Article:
Aaron Blake flags a new Kaiser Family Foundation poll showing that most Americans don’t know – or don’t believe – that Ebola can only be transmitted by patients who already have symptoms:
In addition, 25 percent of Americans wrongly think that Ebola can be transmitted through the air, and 37 percent think it can be transmitted by shaking hands with someone who isn’t symptomatic. Both of those are wrong, per the CDC. Could some of these folks be aware of the science and the CDC’s assurances and just not believe them? Sure. There are certainly some doubters out there, even in the scientific community, who think the CDC’s blanket assurances might be premature. But even if those doubters are correct that you can’t quite rule out transmission from a person who isn’t showing symptoms, the lack of a negative doesn’t necessarily prove a positive. In other words, there is still no data to support the belief of 48 percent of Americans, even if you think what they believe can’t be completely ruled out.
The area of northeastern Ohio where Ebola patient Amber Vinson had visited her mother just days before being diagnosed is displaying what officials are calling an “abundance of caution” and others might call an overreaction:
Two Cleveland-area school districts shut down entirely on Thursday, citing one teacher who had unspecified contact with an infected patient and another who was on a different flight “but perhaps the same aircraft” as Vinson — a step that public health officials deemed unnecessary. Ohio health officials also issued new guidelines on Thursday that go well beyond what the Centers for Disease Control and Prevention has recommended: The state says that even those who’ve exchanged a simple handshake with an infected individual should be quarantined for 21 days if they’re not wearing protective gear, even though the disease is not airborne and cannot be transmitted through casual contact. Ohio officials also recommend that those who have been “within a three-foot radius” of an infected individual for a prolonged time should monitor themselves — warnings that could further stoke fears of the disease’s contagion.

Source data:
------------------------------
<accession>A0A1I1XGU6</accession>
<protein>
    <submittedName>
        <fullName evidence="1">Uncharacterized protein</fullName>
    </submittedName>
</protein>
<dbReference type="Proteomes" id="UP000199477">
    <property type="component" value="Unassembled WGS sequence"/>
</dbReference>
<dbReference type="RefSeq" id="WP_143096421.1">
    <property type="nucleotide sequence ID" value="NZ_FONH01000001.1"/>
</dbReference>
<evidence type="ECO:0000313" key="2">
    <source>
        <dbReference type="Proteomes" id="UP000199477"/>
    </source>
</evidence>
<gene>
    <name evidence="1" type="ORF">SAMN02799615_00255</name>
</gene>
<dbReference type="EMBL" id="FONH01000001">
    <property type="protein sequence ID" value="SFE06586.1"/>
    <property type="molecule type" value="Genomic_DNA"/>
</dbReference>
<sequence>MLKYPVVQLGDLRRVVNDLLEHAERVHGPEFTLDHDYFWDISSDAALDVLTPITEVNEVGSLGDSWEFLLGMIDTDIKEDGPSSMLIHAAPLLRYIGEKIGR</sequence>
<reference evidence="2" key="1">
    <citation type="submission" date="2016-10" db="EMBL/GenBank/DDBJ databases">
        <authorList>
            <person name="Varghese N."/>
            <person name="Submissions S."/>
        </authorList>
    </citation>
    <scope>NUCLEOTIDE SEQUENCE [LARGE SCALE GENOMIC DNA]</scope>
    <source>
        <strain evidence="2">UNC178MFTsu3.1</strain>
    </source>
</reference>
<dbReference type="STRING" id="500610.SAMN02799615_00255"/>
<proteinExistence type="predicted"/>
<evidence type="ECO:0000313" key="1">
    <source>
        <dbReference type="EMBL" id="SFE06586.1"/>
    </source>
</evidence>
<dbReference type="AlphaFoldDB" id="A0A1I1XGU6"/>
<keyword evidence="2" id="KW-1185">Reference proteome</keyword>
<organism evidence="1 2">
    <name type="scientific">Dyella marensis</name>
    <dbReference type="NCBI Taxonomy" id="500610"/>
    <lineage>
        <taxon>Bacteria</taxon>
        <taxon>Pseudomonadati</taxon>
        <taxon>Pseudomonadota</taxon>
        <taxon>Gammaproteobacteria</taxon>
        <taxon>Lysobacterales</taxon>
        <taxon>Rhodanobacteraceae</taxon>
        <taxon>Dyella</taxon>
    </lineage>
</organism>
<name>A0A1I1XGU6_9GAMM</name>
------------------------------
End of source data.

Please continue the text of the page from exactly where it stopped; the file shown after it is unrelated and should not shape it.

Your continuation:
America: land of the free and home of the completely terrified at all times. The outbreak, such as it is, has become a bonanza for suppliers of the doomsday community:
In the past week, preppers-turned-entrepreneurs Fabian Illanes and Roman Zrazhevskiy say they have seen sales of gas masks and their harrowing-sounding NBC (Nuclear Biological Chemical) kits skyrocket. “Tripled is probably an understatement,” Illanes says. Their company, Ready to Go Survival, sells prepacked survival, or “bug out,” bags and kits. As fears of Ebola grow, they’ve been filling $1,000 orders of gas masks for whole families.
Illanes, who recently moved to Texas from New York, says he imagines a time when Manhattan might shut down all access into and out of the city. “If I’m in a car with my family and each of us has gloves, masks, and bodysuits, and there’s a regular family in a car next to us—who do you think the people controlling borders are going to feel more comfortable letting through?” he asks. In response to the calls they’ve been receiving, they’re putting together a “pandemic kit” that will provide quick full-body protection and will go on sale late next week.
And then there’s the Halloween industry:
The latest in hysteria-deflating perspective comes from Philip Bump, who offers a brilliant illustration of just how unlikely it is that you or I will come into contact with the roughly 0.000001 percent of Americans who currently have the virus, and from Max Fisher, who points out that we are more likely to be killed by our own furniture:
Threat to Americans: According to a report by the Consumer Product Safety Commission, just under 30 Americans are killed every year by “tip-over,” which is when “televisions, furniture, and appliances” fall onto their owners. The report also found that over 40,000 Americans receive “emergency department-treated injuries” from tip-over every year.
Worst-case scenario: This is America. We can always find ways to make a bigger, heavier, deadlier TV.
How freaked out should you be: Council on Foreign Relations scholar Micah Zenko found that tip-over kills about as many Americans per year as terrorism does, and injures many more. In theory, then, you should be just as freaked out by tip-over as you are by terrorism. Based on the fatality rate, you should be much more freaked out about tip-over than you are about Ebola.
Then maybe this lady is just trying to protect herself from the chair: